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Paris, 30 March 2015

Volcanic eruptions durably impact North Atlantic climate

Particles emitted during major volcanic eruptions cool the atmosphere due to a 'parasol' effect that reflects sunlight. The direct impact of these particles in the atmosphere is fairly short, lasting two to three years. However, they alter for more than 20 years the North Atlantic Ocean circulation, which connects surface and deep currents and influences the climate in Europe. This is the conclusion of a study by researchers from the CNRS, IRD, CEA and Météo‐France1 who combined, for the first time, climate simulations, recent oceanographic data, and information from natural climate records. Their findings2 are published in Nature Communications on March 30th.

To download the press release:Volcans_Climat

Notes:

1From the Laboratoire Environnements et Paléo-environnements Océaniques et Continentaux (CNRS/Université de Bordeaux), Centre National de Recherches Météorologiques - Groupe d'Etude de l'Atmosphère Météorologique (CNRS/Météo France), and Laboratoire d'Océanographie et du Climat: Expérimentations et Approches Numériques (CNRS/UPMC/MNHN/IRD) and Laboratoire des Sciences du Climat et de l'Environnement (CNRS/CEA/UVSQ), both part of the Institut Pierre Simon Laplace.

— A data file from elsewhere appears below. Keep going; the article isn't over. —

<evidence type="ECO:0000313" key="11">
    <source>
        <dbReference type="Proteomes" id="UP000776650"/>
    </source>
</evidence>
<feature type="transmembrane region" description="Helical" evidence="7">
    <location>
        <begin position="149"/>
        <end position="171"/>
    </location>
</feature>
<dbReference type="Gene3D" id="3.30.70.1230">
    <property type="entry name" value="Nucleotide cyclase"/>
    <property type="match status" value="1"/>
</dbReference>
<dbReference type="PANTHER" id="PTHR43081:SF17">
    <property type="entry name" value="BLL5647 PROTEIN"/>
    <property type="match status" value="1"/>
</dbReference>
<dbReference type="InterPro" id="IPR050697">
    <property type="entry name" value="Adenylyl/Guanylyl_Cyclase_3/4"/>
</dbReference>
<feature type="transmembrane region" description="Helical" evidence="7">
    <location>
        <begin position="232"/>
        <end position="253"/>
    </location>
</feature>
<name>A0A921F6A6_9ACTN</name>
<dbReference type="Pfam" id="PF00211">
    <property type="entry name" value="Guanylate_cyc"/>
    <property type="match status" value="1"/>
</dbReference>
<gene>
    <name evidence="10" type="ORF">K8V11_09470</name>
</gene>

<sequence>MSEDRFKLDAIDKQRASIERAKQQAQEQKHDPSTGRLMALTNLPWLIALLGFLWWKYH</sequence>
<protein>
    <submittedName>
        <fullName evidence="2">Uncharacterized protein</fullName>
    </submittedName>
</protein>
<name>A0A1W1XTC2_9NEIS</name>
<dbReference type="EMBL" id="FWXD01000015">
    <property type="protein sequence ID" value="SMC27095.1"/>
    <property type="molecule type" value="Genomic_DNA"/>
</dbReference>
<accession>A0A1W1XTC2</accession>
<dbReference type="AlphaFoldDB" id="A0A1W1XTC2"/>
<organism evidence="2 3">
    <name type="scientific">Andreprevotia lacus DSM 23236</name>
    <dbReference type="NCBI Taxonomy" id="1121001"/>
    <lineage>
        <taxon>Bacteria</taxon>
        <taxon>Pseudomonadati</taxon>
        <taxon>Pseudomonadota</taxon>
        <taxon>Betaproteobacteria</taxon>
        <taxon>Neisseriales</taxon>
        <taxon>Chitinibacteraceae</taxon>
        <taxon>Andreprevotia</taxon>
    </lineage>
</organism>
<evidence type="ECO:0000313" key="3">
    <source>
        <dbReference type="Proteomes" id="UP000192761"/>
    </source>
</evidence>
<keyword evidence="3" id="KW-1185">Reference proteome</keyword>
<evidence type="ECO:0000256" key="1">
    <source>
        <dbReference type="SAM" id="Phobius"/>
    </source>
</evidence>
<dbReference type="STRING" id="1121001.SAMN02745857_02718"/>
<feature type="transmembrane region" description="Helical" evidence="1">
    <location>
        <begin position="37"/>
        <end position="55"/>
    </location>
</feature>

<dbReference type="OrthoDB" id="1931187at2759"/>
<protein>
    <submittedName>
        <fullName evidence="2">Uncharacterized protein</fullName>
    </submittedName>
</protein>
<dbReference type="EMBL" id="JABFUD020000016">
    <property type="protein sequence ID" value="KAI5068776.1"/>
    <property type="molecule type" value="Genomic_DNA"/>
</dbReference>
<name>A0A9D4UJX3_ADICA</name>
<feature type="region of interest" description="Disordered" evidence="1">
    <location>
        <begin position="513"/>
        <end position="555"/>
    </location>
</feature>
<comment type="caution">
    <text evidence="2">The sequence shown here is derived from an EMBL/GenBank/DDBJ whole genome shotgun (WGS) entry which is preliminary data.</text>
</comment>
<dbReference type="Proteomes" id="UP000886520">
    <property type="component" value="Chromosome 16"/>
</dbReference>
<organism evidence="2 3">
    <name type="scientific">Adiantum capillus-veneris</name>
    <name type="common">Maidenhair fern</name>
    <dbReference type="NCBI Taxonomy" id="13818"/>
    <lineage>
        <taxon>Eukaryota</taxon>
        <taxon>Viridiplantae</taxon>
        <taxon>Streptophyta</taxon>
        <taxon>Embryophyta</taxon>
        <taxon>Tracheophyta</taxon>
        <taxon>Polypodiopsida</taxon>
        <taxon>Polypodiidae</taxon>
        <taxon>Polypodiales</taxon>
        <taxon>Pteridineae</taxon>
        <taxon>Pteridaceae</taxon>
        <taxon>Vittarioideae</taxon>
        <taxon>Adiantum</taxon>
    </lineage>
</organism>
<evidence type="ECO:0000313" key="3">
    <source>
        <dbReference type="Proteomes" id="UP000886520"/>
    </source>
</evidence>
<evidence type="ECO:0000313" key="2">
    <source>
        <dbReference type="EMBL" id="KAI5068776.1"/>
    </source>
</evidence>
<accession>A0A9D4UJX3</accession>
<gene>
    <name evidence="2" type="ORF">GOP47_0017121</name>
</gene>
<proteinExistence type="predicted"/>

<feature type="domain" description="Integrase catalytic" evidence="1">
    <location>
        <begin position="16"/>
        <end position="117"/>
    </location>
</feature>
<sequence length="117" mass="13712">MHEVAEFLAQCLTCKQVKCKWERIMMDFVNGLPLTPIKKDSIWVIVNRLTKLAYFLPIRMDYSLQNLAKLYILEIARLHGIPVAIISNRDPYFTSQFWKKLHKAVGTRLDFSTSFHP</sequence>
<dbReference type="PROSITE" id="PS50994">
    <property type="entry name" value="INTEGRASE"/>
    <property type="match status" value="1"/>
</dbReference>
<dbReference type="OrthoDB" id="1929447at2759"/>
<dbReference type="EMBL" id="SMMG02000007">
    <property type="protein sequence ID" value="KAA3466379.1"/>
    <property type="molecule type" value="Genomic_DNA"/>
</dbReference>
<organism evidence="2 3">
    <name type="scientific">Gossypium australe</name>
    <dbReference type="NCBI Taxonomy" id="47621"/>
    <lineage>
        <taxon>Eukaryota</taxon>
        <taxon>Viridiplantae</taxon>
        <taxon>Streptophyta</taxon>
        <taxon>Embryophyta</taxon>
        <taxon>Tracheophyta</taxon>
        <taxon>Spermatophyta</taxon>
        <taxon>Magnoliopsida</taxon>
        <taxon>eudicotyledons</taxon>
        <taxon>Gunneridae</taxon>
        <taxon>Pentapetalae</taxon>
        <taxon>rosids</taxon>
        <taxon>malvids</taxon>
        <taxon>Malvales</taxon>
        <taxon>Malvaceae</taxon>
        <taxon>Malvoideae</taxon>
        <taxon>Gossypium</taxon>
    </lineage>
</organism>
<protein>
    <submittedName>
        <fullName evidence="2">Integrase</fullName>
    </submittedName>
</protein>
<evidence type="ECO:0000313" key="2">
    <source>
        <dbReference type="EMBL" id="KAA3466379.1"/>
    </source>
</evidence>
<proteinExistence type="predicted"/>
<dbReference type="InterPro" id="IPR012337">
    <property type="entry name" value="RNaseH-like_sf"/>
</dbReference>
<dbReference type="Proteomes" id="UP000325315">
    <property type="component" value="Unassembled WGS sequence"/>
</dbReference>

2The project was funded by the Agence Nationale de la Recherche via the 'Groenland Vert' project in the 'Changements Environnementaux Planétaires et Société' program (2011-2015).

Bibliography:

Bidecadal North Atlantic ocean circulation variability controlled by timing of volcanic eruptions.
Didier Swingedouw, Pablo Ortega, Juliette Mignot, Eric Guilyardi, Valérie Masson‐Delmotte, Paul G.Butler, Myriam Khodri and Roland Séférian. Nature Communications, 30 March 2015.

Contacts:

CNRS researcher l Didier Swingedouw l T +33 (0)5 40 00 89 04 l didier.swingedouw@u-bordeaux1.fr
CNRS Press Office l Alexiane Agullo l T +33 (0)1 44 96 43 90 l alexiane.agullo@cnrs-dir.fr


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